(Bloomberg) — As the U.S. Senate works to rewrite immigration policy, the House of Representatives is spending floor time on legislation that won’t become law, voting last week to repeal President Barack Obama’s 2010 Affordable Care Act.
The near party-line 229-195 vote marks the 37th time the House has voted to repeal or defund at least part of the law, and the third time the chamber voted to repeal the entire ACA.
On Friday the House considered a bill that would require the Securities and Exchange Commission to assess the costs of proposed regulations, which the White House said would be “burdensome and disruptive.” Earlier this month, the House passed a measure to ensure U.S. bondholders would be paid if Congress can’t agree on a plan to raise the nation’s debt limit.
House Republican leaders are filling the calendar with legislation that won’t pass the Senate in part because they see a political payoff in future months, when they’ll need members’ support for tough votes such as raising the debt ceiling and passing annual government spending bills.
“It’s a good strategy,” says Representative Kevin Brady, a Texas Republican. “What we’ve learned with new members last session is that if we want to unite we have to lay a foundation.”
“Our new members especially want us to go back to square one, what we stand for, what we believe in, what are we fighting for,” Brady says. “That all helps lead up to the tougher issues.”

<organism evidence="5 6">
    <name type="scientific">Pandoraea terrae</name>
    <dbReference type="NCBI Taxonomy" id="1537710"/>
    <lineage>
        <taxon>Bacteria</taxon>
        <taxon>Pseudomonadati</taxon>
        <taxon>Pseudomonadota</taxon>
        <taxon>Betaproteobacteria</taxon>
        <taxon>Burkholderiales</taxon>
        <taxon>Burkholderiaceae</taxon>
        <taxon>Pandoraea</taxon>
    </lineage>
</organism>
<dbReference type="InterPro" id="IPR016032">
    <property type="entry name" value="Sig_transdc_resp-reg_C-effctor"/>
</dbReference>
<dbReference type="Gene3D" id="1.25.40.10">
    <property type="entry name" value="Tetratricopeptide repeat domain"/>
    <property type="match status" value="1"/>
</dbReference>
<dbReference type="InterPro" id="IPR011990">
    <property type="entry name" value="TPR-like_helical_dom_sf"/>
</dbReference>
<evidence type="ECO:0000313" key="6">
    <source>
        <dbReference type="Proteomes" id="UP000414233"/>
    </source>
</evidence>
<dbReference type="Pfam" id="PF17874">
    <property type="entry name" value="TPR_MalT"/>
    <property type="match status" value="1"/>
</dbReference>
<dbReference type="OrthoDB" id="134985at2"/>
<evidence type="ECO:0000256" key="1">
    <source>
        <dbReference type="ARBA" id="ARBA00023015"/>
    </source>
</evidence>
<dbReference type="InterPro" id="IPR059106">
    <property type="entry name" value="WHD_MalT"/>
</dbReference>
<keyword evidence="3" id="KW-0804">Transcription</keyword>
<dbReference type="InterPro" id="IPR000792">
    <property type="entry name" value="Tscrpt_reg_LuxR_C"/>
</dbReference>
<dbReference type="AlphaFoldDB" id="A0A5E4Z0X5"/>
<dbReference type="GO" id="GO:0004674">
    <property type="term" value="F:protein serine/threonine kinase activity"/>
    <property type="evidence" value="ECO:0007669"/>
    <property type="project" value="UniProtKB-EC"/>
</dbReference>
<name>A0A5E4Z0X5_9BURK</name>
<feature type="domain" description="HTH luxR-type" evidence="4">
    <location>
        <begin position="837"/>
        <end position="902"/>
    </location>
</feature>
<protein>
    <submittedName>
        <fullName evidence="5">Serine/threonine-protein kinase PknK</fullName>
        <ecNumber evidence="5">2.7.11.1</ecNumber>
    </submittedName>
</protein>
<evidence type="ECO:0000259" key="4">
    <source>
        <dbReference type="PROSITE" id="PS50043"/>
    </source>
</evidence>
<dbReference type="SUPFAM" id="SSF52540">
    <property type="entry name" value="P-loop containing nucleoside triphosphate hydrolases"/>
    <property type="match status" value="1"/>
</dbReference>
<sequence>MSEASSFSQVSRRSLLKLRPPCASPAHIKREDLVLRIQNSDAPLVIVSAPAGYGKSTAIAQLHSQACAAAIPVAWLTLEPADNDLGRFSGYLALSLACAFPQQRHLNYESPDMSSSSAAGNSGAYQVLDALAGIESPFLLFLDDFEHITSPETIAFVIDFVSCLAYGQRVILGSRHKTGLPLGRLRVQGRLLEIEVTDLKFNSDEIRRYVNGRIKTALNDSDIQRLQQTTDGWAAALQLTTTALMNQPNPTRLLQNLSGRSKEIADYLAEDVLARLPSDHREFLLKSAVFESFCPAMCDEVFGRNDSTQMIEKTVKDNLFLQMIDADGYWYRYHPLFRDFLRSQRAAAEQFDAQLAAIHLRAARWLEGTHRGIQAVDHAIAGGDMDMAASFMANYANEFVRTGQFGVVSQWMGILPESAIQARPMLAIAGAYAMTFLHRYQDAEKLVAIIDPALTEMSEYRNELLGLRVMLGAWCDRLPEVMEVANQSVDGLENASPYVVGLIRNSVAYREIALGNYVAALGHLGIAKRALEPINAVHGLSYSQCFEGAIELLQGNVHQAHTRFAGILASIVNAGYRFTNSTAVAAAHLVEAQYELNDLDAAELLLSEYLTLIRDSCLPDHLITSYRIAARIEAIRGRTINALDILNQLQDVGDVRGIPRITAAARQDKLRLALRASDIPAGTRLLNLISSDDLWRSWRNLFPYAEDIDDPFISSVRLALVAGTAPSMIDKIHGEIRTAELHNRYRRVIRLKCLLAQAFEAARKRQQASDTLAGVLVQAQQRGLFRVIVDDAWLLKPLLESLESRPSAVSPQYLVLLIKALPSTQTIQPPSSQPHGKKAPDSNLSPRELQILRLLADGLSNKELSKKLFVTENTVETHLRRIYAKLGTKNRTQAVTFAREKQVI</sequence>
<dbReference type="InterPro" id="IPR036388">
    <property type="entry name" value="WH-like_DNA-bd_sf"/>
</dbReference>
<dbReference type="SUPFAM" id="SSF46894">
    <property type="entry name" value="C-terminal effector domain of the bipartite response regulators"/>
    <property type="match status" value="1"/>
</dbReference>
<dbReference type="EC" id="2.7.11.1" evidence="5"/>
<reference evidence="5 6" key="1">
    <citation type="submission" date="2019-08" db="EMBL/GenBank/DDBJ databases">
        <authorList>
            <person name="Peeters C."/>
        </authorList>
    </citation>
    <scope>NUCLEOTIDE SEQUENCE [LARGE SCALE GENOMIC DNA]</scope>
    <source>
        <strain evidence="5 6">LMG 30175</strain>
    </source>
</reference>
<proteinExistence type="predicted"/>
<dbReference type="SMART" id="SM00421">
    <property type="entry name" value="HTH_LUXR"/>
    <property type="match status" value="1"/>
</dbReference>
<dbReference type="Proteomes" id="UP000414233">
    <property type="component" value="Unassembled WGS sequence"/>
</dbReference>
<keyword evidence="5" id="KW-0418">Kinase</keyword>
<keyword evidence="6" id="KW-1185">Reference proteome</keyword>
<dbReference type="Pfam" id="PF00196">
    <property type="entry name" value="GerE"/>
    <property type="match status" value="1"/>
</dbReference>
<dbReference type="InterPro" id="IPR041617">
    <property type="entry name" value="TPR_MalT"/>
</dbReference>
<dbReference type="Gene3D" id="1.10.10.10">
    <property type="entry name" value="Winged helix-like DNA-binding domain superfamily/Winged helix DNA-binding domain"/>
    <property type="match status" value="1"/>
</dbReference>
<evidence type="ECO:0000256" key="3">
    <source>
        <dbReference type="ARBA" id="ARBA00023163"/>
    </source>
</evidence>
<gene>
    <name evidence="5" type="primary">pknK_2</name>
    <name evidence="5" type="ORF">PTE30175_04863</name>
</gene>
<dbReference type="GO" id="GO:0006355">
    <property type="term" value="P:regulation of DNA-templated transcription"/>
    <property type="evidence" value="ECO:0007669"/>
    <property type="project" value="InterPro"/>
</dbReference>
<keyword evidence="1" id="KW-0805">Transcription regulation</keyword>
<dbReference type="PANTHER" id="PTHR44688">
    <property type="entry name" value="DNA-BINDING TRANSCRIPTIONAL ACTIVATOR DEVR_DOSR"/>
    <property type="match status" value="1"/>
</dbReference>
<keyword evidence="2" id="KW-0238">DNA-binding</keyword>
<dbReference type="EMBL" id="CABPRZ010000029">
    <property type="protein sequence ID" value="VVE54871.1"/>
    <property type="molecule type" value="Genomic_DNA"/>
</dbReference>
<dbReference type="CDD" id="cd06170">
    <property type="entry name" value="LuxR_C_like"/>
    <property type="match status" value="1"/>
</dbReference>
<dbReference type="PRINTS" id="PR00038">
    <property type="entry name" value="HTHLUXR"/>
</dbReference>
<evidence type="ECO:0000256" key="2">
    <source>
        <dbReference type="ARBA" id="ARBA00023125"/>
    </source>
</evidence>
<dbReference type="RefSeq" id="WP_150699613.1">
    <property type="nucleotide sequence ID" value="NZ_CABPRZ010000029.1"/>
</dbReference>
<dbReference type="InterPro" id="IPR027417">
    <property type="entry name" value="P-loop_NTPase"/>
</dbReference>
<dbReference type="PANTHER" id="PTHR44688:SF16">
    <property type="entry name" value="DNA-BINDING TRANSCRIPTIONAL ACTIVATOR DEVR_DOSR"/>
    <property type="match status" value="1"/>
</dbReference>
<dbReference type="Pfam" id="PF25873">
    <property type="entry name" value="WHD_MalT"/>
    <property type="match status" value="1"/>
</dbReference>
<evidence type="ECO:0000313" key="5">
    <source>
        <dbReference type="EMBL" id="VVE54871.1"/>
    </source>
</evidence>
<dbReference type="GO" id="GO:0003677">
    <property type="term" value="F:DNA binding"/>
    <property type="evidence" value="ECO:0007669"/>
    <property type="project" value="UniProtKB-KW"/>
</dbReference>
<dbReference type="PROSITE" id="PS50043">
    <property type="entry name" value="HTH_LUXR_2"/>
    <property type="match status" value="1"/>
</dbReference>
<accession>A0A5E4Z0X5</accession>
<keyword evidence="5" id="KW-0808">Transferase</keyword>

Last week’s vote to repeal the ACA gave new House Republicans a chance to go on the record against it and provides ammunition for the 2014 midterm election, a year when the law’s main provisions will be implemented.
New House members and leaders of the Republican Study Committee, a group that promotes small government, have sought a vote on H.R. 45, to rescind the ACA, for months.
“Within the RSC we have been pushing since the beginning of this year to have a clean vote on the repeal of Obamacare,” says Representative Steve Scalise of Louisiana, who leads the study committee.
“We have a pretty significant number of new members who have never had an opportunity to, on the record, with their vote, express their disdain for Obamacare,” says Representative Steve Womack, an Arkansas Republican.
Obama’s health care law, which seeks to extend insurance coverage to at least 30 million people, was passed by Congress with no Republican votes. Opponents say it will lead to higher taxes and insurance premiums and reduced delivery of health care.
Boehner told reporters Thursday that the repeal vote wasn’t a “waste of time” and that Republicans will continue working to “scrap the law in its entirety so we can focus on patient-centered reforms.” Boehner made his weekly remarks to reporters while standing next to a 7-foot, 3-inch stack of paper that Republicans said represented the regulations resulting from the law.
For Representative Tim Huelskamp, a Kansas Republican who often votes against his leaders, the repeal vote fulfills a promise made to get his vote earlier this year for a stopgap government-funding measure.
“It’s more than just a measure, a gesture,” Huelskamp says. “It is identifying what Republicans are for and what we are willing to do. We’re going to talk about the alternatives.”
A vote to rescind the health law will also help House Republicans push parts of their agenda. Majority Leader Eric Cantor of Virginia, last month had to cancel a vote on a bill to extend insurance coverage to people with pre-existing medical conditions. The measure didn’t have enough support from his party, in part because some members viewed it as going against their goal of repeal.
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